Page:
Talk to the Hand Turkey

OK, who else remembers hand turkeys?

I suppose there are sillier questions to start a morning with, like “Which is louder, red or 13?” or “Can the Broncos build a real offensive line?” But then, hand turkeys were kind of a silly thing. If you have a kindergartner, you almost certainly know the drill : trace your hand with a pencil or marker, add a face on one end and boom! Instant turkey.

It still makes me laugh because it’s so easy. You see, in a world filled with brilliant holiday crafters, my skills more or less peaked in grade school. Wrapping paper and I have a notoriously uneasy relationship. My attempts to depict hearts or shamrocks usually look like someone let the air out of them. And the less said about my cooking abilities for any holiday (or at any other time), the better.

But when it comes to hand turkeys, we’re all on a level. If you can draw a steady line, you’re good. Maybe even if you can’t.

It’s a simple, weird ability for a simple, weird holiday.

Yeah, I said it – Thanksgiving’s kind of weird. Nice, but weird. Think about it for a second.

It’s a time for stepping aside in quiet contemplation – whose celebrants then complain because it doesn’t draw the attention that more public holidays like Christmas or Halloween do.

It’s a moment for being grateful for what we have, right before four weeks of being told that we don’t have enough.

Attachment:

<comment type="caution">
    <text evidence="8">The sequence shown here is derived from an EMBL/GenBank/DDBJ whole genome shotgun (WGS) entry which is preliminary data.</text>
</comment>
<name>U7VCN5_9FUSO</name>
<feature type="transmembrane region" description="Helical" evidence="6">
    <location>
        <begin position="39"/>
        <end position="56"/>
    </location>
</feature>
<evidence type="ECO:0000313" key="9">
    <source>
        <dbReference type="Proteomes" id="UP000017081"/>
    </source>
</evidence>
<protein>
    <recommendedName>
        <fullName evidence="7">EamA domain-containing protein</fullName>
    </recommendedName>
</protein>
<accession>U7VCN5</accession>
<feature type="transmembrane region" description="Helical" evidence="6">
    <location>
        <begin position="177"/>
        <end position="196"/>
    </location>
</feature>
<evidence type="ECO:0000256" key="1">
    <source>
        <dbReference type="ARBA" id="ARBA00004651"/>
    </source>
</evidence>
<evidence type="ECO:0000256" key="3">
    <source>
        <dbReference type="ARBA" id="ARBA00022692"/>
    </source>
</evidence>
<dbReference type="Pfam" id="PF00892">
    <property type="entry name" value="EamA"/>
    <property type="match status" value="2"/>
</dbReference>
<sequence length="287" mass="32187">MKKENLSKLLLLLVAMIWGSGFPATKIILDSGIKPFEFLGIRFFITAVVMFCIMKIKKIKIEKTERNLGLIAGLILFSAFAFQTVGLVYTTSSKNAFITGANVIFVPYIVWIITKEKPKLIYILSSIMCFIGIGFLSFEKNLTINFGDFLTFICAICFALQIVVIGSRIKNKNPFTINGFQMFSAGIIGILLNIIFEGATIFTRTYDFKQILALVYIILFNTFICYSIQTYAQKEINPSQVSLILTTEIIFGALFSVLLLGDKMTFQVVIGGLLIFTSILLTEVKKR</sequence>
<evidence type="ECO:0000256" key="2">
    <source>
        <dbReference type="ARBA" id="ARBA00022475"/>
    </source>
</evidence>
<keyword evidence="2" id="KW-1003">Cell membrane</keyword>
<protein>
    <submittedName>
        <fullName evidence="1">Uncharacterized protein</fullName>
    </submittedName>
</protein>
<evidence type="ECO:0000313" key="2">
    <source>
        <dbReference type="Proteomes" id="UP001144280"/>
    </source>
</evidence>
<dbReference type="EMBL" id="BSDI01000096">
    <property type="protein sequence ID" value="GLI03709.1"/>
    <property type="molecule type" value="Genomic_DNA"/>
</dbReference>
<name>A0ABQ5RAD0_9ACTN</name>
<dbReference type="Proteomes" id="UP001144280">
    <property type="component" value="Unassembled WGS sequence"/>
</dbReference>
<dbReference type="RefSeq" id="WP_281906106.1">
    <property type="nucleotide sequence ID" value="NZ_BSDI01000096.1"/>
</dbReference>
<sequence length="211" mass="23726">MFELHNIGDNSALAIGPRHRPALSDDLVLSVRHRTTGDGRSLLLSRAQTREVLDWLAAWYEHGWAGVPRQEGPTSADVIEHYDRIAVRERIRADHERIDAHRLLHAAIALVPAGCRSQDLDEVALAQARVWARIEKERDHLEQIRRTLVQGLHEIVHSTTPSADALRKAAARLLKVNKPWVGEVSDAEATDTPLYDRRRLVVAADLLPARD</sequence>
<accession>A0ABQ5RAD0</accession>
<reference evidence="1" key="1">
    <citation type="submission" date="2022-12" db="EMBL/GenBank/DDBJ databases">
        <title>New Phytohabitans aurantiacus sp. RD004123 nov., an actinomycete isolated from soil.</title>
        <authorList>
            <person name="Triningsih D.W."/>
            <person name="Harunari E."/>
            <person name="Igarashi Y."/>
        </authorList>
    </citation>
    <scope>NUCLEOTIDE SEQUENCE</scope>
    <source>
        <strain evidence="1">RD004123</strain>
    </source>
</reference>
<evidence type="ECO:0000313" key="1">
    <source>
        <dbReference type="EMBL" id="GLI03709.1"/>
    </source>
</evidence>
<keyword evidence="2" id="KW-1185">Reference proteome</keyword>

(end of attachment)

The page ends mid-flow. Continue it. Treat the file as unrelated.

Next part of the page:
It’s a time when really odd traditions have the power to stick. Like being passionately devoted to cranberry sauce shaped like a can. Or listening to (and loving) 18 minutes of Arlo Guthrie. Or paying attention to the Dallas Cowboys and the Detroit Lions in any shape or form.

Most of all, it’s a time to reach out and reach in. Reaching out to a community, especially those often forgotten. Reaching in to those we care about most.

Which means that once again our kindergarten teachers were right. A hand really is the symbol of the season.

And it’s why this Thanksgiving may be especially hard.

This year, we’ve added one more oddity to the list – to reach out by staying back. To show how much we care by keeping our distance.

That’s not easy.

For a lot of us, Thanksgiving is about drawing people close together (even if some of them are then banished to the kids’ table). Even in a normal year, when someone can’t be there – whether for one feast or for a lifetime – it leaves a hole. This year, the holes may well feel like a Swiss cheese. It’s hard to be thankful for what you have when everything inside you is saying there should be more.

But then, gratitude is easy when everything is in abundance. It’s the harder times that test us. Are we truly thankful – or just comfortable?

Is that hand there to provide others with what they need – or just to take what we think we deserve?

Can we show love, and caring, and thought for others even when it’s difficult? Even if it means making a quiet holiday a little quieter?

I think we can. And I think we do it just like the kindergarten teacher showed us.

Make things simple, not complicated.

Hold your hand still.

Draw the line carefully and firmly.

And then put the best face on it that you can.